Stephen Schuckenbrock likely will take a big pay cut to be CEO of Accretive Health Inc. compared with the nearly $13 million he took home from Dell Inc. in 2012.
Mr. Schuckenbrock’s annual base salary at Chicago-based Accretive will be $595,000, under a one-year employment agreement, according to a filing April 5 with the Securities and Exchange Commission.
He was named CEO last week while Accretive is still sorting out a restatement of revenue going back to 2010. Sales haven’t rebounded from last year’s investigation by the Minnesota attorney general into the company’s collection practices.
As president of services at Round Rock, Texas-based Dell, Mr. Schuckenbrock’s total compensation for the year ended Feb. 1, 2012, was $12.7 million, which included bonus payments, stocks and options. His pay was second only to Michael Dell, the company’s founder, chairman and CEO. In fiscal 2011, Mr. Schuckenbrock received $5.4 million.
His base pay at Accretive is 22 percent below his base pay with the computer giant in fiscal 2012, according to filings with the Securities and Exchange Commission. Even so, the chance to be the head of a publicly traded company for the first time may have been a powerful lure.
“It’s a very big deal to be a CEO, and it’s not out of line to take a lower base salary” for the opportunity, said James Schrager, a clinical professor of entrepreneurship and strategic management at the University of Chicago’s Booth School of Business. “If you’re stuck in your own organization and can’t ever get there, you’ve got to step out.”
Mr. Schuckenbrock replaces Accretive co-founder Mary Tolan, who made $3.9 million in 2011, a record-setting year for sales at the company, which helps hospitals manage their revenue cycles.
Ms. Tolan isn’t going far. She was named chairman April 2, when Mr. Schuckenbrock was named CEO, and retains a key interest in Accretive as the second-largest shareholder, controlling a 13.1 percent stake, according to the company’s most recent proxy statement filed in March 2012.
In addition to his base pay, Mr. Schuckenbrock also is eligible for a bonus of 100 percent of his base pay of $595,000.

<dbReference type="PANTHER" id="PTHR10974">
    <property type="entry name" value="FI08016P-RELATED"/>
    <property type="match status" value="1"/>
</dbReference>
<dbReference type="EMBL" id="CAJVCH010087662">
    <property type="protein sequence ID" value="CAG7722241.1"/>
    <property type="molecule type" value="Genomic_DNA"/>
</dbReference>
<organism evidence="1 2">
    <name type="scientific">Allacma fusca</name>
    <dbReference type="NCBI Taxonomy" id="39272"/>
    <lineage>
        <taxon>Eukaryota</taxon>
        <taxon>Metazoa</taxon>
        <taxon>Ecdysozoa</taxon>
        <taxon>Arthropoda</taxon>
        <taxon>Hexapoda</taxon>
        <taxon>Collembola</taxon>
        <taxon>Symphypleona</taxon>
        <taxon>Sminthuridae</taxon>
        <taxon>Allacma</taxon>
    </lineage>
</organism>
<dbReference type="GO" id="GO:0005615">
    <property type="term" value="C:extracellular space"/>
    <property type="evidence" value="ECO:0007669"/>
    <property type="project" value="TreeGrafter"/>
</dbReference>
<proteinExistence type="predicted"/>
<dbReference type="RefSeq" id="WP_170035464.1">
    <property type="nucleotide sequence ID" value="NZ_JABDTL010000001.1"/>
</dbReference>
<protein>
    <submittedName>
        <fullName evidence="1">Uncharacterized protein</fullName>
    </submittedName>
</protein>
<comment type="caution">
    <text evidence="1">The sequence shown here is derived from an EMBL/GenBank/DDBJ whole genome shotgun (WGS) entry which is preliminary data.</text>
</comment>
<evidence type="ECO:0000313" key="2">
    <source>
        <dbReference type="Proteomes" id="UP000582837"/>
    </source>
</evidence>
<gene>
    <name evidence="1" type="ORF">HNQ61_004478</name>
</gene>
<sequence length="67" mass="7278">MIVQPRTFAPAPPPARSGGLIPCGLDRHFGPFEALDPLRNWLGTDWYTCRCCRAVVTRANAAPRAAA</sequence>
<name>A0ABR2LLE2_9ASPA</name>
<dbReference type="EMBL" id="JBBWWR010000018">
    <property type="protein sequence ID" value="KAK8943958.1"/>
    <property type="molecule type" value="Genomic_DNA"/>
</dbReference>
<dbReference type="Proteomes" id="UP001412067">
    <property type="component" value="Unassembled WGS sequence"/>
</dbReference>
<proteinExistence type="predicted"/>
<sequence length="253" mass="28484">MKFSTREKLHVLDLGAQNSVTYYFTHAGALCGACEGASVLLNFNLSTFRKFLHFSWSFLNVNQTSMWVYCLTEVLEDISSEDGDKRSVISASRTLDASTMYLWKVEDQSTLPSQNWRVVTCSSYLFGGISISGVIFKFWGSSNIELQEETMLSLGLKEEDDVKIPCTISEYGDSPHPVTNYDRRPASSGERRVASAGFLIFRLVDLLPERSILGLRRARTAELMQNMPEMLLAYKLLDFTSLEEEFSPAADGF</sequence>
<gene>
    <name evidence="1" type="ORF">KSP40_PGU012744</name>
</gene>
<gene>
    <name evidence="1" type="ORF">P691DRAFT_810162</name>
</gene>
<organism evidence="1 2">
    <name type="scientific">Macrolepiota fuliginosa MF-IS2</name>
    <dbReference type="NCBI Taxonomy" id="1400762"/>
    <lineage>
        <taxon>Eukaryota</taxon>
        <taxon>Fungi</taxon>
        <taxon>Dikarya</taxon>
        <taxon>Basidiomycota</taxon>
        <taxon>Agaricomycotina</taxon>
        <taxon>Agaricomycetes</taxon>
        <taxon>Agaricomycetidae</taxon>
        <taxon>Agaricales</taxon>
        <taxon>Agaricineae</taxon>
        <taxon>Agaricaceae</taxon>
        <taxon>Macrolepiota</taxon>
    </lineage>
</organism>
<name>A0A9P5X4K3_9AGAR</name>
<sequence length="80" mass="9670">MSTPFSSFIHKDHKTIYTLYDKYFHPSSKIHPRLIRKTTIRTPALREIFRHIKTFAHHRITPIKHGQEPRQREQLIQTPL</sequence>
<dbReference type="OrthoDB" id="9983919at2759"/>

A key to his compensation will be Accretive’s stock price, which has dipped nearly 4 percent, to $9.61 a share on Monday from $10 a share just before he was named CEO.
As a part of his employment agreement, he received 2.9 million in stock options to vest over four years. The options have an exercise price of $9.56 a share, the closing price April 3, his first day on the job.
A spokesman for the company declines to comment except to say, “Accretive Health incentivizes its leadership team to be aligned with the long-term performance of the company.”
The Accretive offer may have been all the more enticing because Dell is experiencing the most turbulent period in its history, Mr. Schrager said.
Weeks after Mr. Schuckenbrock’s departure, speculation surfaced about a potential buyout by investors that would take the company private. Once the world’s largest PC maker, Dell since has been overtaken by rivals. It booked $56.94 billion in revenue in its latest fiscal year, two-thirds of which came from sales of computer hardware.
Accretive, by comparison, is a much smaller company, posting $826 million in revenue in 2011, the latest annual results available.
The company was flying high before April 2012, when Minnesota Attorney General Lori Swanson publicized allegations that Accretive employees were using high-pressure tactics to extract payment from patients at a Minneapolis-area health system. The company later settled a federal lawsuit with Ms. Swanson’s office. Without admitting any wrongdoing, Accretive agreed to leave the state for at least two years and pay out $2.5 million to patients allegedly affected by its practices.
More than 90 percent of Accretive’s revenue comes from so-called revenue-cycle management, in which it helps hospitals and health systems charge patients and insurers for services and collect outstanding payments.
Dell once offered revenue cycle services to hospitals and health systems, but in November it sold the business to Frisco, Texas-based Conifer Health Solutions, a subsidiary of Dallas-based Tenet Healthcare Corp.
Before joining Dell, Mr. Schuckenbrock worked from 2003 to 2007 at Plano, Texas-based Electronic Data Systems, where he was co-chief operating officer and executive vice president of global sales and services.
He also served as chief operating officer at Feld Group, an IT consulting firm, from 2000 to 2003 and was global chief information officer for PepsiCo Inc. from 1995 to 2000.